Title: Exploring Creation with General Science; 2nd Edition, Solutions and Tests For Exploring Creation with General Science; 2nd Edition
Author: Dr. Jay L. Wile
Publisher: Apologia Educational Ministries, Inc.
ISBNs: 9781932012866, 9781932012873
Alethea’s Review (at age 12)
Last school year, Mum and I finally decided it was about time I actually finished a science course. So, I was promptly signed up to The Potter’s School’s General Science program.
We used Apologia’s General Science 2nd Edition course. This course is a Christian one, and consists of two books—the real course, and the Solutions and Tests Manual, for the parents. The course has sixteen modules. Each module usually has ten “On Your Own” questions (which are questions that you should be able to answer if you read well, but which you cannot find the answers to by just looking over the text again), several experiments, some nice coloured pictures, and at the end each has a Study Guide—a list of questions that are more like a test, and the answers to the On Your Own questions. At the end of the book, there is a glossary and three appendices—Appendix A has several pictures from the different modules illustrating scientific concepts, Appendix B contains Module Summaries with blanks in them (you’re supposed to fill the blanks with the appropriate words, I think), and Appendix C has a Complete List of Lab Supplies. Some of the subjects of the modules are as follows:
- A short history of science
- Analyzing and interpreting experiments
- The fossil record
- Uniformitarianism and Catastrophism
- The human digestive system
- The human nervous system
The Solutions and Tests Manual has solutions and tests. Amazing, no? Anyway, it has answers to the Study Guides and the Module Summaries, Module Tests and their answer keys, and Quarterly Tests and their answer keys.
I guess I should talk a bit about The Potter’s School now. TPS is a Christian online school for homeschoolers. Every Thursday at 1:15 (Eastern Time Zone), I would be upstairs in my room, headphones on my head, computer open in front of me, books on the side, pencil case open, and ready for class.
Class usually consisted of our teacher talking about the module (and some other information that wasn’t in the book), the straight A students taking notes (though I couldn’t see them taking notes [them being in different countries and all], I could almost feel it) and reprimanding the rowdy ones, and the rowdy ones (read: I and some others) having conversations in the chat box (Me: “Olfactory sensory cells sounds like the beginning of a limerick.” Classmate: “:D” Other classmate: “Olfactory Sensory… is the key… to smelling… a tree!” First classmate: “There once was an olfactory sensory cell which lived in a well…”).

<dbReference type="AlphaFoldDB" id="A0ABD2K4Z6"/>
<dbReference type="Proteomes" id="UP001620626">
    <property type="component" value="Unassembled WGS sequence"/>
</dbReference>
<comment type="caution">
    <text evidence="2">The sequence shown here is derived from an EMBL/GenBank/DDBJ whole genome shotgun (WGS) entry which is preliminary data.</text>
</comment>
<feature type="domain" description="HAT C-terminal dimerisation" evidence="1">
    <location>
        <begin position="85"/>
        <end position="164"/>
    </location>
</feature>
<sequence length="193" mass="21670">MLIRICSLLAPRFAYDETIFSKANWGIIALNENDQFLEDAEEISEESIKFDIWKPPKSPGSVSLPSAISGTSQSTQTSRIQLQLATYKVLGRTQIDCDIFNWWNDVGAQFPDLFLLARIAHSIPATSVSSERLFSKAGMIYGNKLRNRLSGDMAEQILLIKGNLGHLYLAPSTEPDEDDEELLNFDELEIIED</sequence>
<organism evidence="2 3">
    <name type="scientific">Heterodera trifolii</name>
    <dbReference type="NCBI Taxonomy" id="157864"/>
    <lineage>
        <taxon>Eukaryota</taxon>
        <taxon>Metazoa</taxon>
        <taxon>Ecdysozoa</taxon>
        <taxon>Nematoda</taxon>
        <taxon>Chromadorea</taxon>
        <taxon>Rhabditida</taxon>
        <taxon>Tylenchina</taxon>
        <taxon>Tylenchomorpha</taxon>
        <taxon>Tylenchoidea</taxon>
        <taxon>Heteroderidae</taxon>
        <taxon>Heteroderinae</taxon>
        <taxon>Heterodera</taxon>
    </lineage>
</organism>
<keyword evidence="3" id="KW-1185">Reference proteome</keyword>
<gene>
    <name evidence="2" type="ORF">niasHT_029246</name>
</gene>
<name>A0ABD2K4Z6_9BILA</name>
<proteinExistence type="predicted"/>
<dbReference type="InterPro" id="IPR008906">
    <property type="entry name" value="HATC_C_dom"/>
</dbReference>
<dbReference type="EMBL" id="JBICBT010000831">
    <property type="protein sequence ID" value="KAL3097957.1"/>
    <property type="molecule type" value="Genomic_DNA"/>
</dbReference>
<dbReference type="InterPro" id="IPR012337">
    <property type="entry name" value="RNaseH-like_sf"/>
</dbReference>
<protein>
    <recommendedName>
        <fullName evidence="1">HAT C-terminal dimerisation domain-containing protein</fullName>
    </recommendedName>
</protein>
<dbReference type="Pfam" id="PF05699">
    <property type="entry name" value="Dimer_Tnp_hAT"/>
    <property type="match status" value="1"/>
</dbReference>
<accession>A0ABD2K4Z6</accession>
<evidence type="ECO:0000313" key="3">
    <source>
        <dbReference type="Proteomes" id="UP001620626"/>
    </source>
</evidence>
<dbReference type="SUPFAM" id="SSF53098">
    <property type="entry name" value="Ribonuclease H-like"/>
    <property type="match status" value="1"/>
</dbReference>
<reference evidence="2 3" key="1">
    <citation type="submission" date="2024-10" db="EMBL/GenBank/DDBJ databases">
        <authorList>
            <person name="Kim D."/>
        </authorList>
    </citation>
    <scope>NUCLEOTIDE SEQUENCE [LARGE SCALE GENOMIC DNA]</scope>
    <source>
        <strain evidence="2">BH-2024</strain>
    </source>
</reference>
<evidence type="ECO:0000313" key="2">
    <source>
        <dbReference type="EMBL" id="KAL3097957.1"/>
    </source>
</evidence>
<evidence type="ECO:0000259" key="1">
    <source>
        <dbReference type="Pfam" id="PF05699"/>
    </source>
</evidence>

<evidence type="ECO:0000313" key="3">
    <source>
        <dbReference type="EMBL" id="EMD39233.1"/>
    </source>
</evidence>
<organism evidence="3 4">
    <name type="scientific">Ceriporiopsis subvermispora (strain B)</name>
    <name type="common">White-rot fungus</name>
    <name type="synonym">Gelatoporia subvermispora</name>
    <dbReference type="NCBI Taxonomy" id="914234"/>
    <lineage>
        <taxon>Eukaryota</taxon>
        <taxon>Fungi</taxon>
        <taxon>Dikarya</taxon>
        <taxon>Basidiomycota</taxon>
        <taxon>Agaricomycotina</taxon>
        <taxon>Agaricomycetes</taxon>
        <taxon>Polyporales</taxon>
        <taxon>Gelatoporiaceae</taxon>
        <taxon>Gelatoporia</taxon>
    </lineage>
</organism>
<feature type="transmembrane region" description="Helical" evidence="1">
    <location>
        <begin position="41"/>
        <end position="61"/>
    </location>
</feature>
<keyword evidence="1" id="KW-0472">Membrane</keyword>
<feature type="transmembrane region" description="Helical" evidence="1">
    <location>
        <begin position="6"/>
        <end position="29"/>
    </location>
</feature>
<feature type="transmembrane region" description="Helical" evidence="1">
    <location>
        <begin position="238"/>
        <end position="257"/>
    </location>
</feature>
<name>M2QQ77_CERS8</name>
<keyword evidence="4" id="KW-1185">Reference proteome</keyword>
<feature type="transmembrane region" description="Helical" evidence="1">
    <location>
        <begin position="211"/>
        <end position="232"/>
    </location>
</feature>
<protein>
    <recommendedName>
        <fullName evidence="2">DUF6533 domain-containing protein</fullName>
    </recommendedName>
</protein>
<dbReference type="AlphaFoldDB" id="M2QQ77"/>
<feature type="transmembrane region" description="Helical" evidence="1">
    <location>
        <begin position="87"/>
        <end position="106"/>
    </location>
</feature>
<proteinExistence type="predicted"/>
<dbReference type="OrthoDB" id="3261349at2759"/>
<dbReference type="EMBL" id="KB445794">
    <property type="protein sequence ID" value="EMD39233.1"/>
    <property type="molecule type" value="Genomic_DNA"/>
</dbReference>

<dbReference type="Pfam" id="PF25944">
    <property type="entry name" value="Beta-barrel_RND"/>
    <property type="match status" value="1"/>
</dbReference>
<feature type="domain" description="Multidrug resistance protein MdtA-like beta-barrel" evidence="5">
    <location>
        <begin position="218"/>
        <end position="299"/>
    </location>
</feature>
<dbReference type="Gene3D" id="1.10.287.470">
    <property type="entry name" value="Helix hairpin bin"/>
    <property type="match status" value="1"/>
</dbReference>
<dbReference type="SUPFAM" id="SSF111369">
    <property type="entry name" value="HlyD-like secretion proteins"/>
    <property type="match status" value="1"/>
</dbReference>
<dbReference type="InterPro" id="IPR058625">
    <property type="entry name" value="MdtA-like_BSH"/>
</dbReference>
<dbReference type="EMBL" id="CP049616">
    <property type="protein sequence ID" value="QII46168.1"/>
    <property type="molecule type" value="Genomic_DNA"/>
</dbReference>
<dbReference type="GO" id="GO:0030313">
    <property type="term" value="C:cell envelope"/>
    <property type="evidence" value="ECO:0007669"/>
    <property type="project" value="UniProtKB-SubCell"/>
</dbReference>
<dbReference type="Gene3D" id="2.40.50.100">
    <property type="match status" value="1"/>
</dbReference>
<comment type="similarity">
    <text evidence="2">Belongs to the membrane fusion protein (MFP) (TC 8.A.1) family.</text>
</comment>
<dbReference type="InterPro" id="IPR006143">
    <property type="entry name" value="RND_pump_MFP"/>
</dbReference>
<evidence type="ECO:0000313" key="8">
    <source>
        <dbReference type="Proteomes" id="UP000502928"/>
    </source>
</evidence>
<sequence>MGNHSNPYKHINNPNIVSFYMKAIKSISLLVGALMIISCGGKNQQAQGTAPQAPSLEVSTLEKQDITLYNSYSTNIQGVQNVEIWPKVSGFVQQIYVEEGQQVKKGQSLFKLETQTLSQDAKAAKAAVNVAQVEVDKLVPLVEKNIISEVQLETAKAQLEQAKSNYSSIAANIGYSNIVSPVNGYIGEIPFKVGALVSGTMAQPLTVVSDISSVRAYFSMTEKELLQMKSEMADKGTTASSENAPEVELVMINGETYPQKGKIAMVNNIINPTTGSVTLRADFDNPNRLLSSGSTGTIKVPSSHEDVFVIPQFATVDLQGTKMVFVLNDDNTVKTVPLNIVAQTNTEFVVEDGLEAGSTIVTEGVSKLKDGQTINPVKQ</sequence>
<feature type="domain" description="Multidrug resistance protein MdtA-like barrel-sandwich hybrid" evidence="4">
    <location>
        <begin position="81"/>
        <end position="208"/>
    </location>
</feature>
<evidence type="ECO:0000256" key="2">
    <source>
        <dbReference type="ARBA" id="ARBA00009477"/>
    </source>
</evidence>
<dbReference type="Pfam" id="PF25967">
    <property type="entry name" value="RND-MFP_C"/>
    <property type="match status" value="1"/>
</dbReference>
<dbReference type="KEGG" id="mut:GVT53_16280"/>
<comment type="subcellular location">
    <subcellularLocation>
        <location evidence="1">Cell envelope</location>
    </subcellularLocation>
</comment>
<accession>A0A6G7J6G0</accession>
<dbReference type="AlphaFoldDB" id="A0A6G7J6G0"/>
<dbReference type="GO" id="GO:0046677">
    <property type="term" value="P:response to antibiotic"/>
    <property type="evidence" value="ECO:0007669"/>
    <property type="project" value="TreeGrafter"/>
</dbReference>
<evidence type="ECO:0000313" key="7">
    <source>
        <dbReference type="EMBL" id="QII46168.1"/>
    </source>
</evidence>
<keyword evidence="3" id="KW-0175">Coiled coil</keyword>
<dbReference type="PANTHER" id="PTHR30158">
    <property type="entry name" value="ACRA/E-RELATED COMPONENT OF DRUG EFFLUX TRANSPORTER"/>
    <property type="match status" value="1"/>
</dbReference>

We would take two or three weeks per module—before the first class, we would read the module. We would then have class, and our teacher would open two things—the online test, and a thing you click if you’ve finished the Study Guide (of course, those were honour system operated, but I think we were all reasonably honourable). After class, we would go to an online forum, where we would find a list of all the homework we were supposed to do—study guide, test, etc. We were supposed to do the On Your Own questions and Study Guide before the tests were closed. We’d have class again, and work frantically (at least, I did) to finish everything. At the same time, we’d be preparing for the next class—reading the module and everything I’ve described already. Before the next class, our teacher would close the tests. During class, we’d start on the next module—but you already know.
We didn’t do the Module Summaries or the Quarterly Tests, for which I am truly grateful—it’s a lot of work, you know! We were, however, encouraged to do the Practice Tests. Guess who thought it was way too hard for her and didn’t do it.
So now you know what we did with it, here’s my opinion of the course itself: it was educational, more fun than other science curricula (I guess), and quite interesting. Tim, being the science geek he is, would absolutely love it, but me, I’d rather curl up with a good book. Anyhow, I recommend it for any late elementary student, because whether you like science or you don’t like science, you still have to have a basic understanding of, say, the endocrine system. If you have a record of never finishing science courses (like me), you should probably do this with a group like TPS, because you’ll have to keep going or waste money, and, if nothing else, the completely off topic conversations you and your classmates have in study rooms after class should get you to keep going.
Warning: Well, there was this one module—module fifteen, to be exact—that had me laughing really hard at my other classmates—it dealt with the endocrine system and hormones. There’s nothing in the module itself that was so bad, but if you enrol in TPS, your teacher may find it necessary to, ahem, teach you about the differences between male and female hormones… You can imagine the laughs I got from my classmates’ reactions (some of them were pretending to cover the boys’ eyes). I did remind them, though, to be thankful the course doesn’t talk about the reproductive system (they wholeheartedly agreed). Oh, um, for other warnings—just remember, it’s science. Science is… weird.